By Wendy Scaife.

In Australia, the relationship between government and the nonprofit sector remains patchy and one-sided in my opinion. I see this umbrella situation as being as much a policy or regulatory issue as something more concrete, like harmonising fundraising regulation or clarifying the right of nonprofits to advocate. Various initiatives at the state and federal level to frame a compact with the sector have ultimately, become politicised or unresourced and withered. Ultimately, while great in intent, they have not moved beyond talkfests and brave statements, despite engagement efforts and dollars spent to inform a changed power differential between government and the sector.

A better and more productive relationship between government and the sector that lasts beyond a political cycle may only come from some innovation and vision by the bureaucratic arm of government and from strong peak bodies in the sector – the Community Council for Australia being one example. Roundtables have come and gone, but they have not been representative of both the government and nonprofit sides. I believe a blueprint with a key topic or milestone achieved for each of the next five years may be one strategy, provided the government of the day cares enough to dedicate sufficient funding and secures bi-party support for a 10-year strategic conversation and action plan. Some of this may evolve from the existing work being led by the Community Council of Australia or from the pioneering collective thinking by the Charities Crisis Cabinet set up to think and act more together in response to COVID-19. But this initiative may not be able to focus on the single issue of establishing a new and enduring form of government-nonprofit ethos. And focus is needed.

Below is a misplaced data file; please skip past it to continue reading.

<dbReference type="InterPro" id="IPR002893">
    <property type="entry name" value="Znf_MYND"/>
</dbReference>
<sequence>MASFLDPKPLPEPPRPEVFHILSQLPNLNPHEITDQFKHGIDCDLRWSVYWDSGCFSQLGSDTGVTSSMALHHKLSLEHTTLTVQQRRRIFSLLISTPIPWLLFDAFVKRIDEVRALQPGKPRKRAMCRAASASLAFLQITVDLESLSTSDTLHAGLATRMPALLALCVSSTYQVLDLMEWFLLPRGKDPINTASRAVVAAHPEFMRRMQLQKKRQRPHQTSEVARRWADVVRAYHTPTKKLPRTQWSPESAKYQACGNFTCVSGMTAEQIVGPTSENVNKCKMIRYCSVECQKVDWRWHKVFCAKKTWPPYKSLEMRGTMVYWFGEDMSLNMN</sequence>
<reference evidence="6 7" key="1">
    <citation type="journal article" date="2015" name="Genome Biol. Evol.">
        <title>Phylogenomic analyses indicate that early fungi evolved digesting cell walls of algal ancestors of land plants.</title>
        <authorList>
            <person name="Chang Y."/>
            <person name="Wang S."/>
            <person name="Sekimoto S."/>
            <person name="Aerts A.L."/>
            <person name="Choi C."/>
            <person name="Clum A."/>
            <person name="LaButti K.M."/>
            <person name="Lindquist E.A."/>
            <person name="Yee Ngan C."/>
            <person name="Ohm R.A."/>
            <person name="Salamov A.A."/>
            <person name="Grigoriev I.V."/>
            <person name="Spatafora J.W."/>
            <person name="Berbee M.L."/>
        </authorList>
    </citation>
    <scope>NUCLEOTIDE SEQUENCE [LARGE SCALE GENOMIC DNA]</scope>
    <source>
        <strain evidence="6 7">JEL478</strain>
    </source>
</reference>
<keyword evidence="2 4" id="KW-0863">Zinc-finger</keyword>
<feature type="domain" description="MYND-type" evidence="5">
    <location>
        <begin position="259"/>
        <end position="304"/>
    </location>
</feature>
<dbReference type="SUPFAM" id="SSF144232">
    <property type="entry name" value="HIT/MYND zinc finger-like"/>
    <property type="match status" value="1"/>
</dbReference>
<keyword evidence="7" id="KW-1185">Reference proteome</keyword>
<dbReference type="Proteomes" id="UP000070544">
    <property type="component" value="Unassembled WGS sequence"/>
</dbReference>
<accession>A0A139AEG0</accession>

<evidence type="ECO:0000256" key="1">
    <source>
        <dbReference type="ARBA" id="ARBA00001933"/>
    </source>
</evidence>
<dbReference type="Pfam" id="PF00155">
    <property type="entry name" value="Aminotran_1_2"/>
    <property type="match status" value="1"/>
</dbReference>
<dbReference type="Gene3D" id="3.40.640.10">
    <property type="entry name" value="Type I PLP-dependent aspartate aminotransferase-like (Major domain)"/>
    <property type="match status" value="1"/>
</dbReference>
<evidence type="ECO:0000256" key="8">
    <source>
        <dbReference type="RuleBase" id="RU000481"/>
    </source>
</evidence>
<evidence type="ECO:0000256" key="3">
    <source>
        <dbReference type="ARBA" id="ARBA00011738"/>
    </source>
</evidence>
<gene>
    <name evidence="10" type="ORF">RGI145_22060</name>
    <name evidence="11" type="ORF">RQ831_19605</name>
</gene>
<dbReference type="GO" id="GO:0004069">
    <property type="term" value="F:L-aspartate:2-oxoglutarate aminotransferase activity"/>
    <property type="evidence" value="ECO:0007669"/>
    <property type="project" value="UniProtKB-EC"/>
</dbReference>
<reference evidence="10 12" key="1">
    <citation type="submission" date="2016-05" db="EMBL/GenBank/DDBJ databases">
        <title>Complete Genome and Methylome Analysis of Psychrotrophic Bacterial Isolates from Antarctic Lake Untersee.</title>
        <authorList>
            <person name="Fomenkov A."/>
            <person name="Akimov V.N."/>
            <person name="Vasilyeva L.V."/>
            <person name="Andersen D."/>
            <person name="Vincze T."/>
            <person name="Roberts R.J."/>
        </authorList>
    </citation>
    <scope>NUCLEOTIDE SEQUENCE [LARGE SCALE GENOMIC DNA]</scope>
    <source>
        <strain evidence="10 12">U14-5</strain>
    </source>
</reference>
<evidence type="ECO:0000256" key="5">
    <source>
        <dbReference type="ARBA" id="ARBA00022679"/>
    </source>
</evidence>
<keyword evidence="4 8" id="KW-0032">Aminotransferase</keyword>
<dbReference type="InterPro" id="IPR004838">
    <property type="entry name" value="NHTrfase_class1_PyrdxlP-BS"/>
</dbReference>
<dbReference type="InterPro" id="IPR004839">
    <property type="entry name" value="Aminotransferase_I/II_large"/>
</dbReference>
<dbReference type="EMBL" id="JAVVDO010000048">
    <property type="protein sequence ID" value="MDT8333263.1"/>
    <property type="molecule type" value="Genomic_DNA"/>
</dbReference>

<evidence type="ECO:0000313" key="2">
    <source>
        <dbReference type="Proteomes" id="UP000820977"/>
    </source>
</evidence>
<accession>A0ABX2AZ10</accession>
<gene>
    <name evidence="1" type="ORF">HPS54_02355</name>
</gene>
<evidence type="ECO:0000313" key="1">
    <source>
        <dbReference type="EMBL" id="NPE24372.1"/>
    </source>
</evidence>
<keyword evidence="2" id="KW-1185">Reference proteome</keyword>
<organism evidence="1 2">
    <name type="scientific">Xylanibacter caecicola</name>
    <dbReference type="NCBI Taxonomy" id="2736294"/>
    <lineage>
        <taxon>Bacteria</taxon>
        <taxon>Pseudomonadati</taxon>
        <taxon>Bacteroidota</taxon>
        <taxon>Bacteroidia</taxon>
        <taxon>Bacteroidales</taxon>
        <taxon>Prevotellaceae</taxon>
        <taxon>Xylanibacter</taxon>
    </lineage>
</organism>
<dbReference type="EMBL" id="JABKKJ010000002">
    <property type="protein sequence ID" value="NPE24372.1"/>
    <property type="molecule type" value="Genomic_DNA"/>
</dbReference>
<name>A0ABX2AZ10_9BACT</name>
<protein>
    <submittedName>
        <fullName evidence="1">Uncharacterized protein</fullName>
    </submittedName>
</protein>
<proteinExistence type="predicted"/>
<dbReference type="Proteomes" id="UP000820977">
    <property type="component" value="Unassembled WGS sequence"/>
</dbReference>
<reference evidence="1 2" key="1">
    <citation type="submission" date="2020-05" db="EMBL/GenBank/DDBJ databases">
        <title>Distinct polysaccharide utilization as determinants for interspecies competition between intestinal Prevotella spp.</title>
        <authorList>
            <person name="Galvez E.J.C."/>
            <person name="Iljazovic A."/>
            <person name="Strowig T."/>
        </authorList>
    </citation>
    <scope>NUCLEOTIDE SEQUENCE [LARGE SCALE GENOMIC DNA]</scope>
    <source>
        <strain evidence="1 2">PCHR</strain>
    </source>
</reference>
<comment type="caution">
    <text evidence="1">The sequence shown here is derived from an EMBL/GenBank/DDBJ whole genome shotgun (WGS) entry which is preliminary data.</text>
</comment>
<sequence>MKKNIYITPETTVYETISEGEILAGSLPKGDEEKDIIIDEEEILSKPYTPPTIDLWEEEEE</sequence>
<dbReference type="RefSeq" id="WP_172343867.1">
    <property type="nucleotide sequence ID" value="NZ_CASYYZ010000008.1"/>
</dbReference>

Research and engagement will be essential planks, especially to explore different cultures and approaches internationally and to envision and test different strategies. This process will require thought leadership and authentic commitment. I believe it to be of such importance that it should be led or informed by former prime ministers and involve leading business, policy and nonprofit minds internationally. As an experiment, framing a two- or three-country benchmark might raise interest and commitment.

Wendy Scaife is an Associate Professor and the Director of The Australian Centre for Philanthropy and Nonprofit Studies, QUT Business School, Queensland University of Technology. Scaife is on LinkedIn and Twitter. (Photo of Sydney, Australia, is courtesy of Photoholgic and Unsplash.)

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Monday, May 17, 2021 in
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